Animal Welfare

Hots Dogs in Parked Cars

A parked car is a death trap for your canine friend. If you have errands to run, please leave Fido at home

The weather in Playa del Carmen is always too hot to leave a dog in a parked car. Did you know your parked car will reach over 100°F within eight minutes on an 85°F day?  

Every year dogs suffer and die in parked cars. Animals can sustain brain damage or even die from heatstroke in just 15 minutes. An open window offers very little relief from the heat. Dogs do not deal with heat in the same way humans do. They do have sweat glands on their feet, but they only release a minimum amount of sweat. They cool their body by panting and, if it is not too hot, dilating blood vessels in the face and ears cool the dog’s blood. Thick fur breeds, short-nosed breeds (pitbulls, boxers and pugs), puppies and any dog with respiratory issues or heart problems are more susceptible to heatstroke and death. That being said, no dog should be left in a parked car even for a few minutes.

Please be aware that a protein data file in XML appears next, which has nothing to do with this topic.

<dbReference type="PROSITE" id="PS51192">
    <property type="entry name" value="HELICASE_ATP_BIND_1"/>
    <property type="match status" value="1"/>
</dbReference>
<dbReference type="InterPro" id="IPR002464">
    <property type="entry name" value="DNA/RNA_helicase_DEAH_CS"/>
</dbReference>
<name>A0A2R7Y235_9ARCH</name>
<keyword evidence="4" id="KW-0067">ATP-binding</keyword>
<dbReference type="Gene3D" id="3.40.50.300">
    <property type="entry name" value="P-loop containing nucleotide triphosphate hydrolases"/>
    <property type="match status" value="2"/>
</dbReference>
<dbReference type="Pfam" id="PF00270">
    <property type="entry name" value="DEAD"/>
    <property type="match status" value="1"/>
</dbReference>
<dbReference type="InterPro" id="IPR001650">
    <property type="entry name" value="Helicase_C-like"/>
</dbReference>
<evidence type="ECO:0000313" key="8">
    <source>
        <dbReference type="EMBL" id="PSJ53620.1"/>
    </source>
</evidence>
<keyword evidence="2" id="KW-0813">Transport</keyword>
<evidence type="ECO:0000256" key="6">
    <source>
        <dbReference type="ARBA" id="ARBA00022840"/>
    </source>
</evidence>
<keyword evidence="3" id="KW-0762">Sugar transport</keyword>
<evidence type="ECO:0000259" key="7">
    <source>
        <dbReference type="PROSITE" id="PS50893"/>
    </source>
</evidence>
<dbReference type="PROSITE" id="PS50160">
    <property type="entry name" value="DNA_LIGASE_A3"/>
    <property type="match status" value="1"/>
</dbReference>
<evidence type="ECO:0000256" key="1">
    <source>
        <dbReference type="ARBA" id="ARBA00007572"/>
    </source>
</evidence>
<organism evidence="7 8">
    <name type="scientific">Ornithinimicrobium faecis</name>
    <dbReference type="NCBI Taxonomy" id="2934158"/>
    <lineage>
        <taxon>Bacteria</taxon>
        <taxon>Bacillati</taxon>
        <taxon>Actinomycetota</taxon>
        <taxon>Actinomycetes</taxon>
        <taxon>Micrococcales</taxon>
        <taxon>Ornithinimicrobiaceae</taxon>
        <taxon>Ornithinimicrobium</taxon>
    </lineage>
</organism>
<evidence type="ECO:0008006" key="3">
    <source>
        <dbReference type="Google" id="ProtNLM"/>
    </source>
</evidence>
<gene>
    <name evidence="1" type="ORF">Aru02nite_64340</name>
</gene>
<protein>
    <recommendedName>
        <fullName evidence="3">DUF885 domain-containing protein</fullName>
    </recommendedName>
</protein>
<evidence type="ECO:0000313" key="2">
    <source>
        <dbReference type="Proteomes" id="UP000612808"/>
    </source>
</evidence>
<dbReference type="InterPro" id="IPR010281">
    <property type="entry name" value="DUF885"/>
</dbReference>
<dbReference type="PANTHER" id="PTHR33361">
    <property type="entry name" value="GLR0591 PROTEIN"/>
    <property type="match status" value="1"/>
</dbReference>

Once a dog overheats the body temperature will rise to 104°F-110°F. The tongue and gums will be dark or bright red, and dry. The dog may pant excessively, stagger or be in a stupor. In some cases there will be bloody diarrhea or vomit and a rapid heart rate, and seizures may occur. The dog may go into a coma and succumb to organ failure if he does not get immediate veterinary treatment. If your dog is overheated, find a cool place and wet him with cool water, especially the neck and feet. Ensure the dog has plenty of water. Do not leave him unattended and see a veterinarian as soon as possible.

If you witness a dog in a parked car, report it to Centro de Bienestar Animal Municipal CEBIAM, or, after 4 p.m. to the Police or Fire Department.

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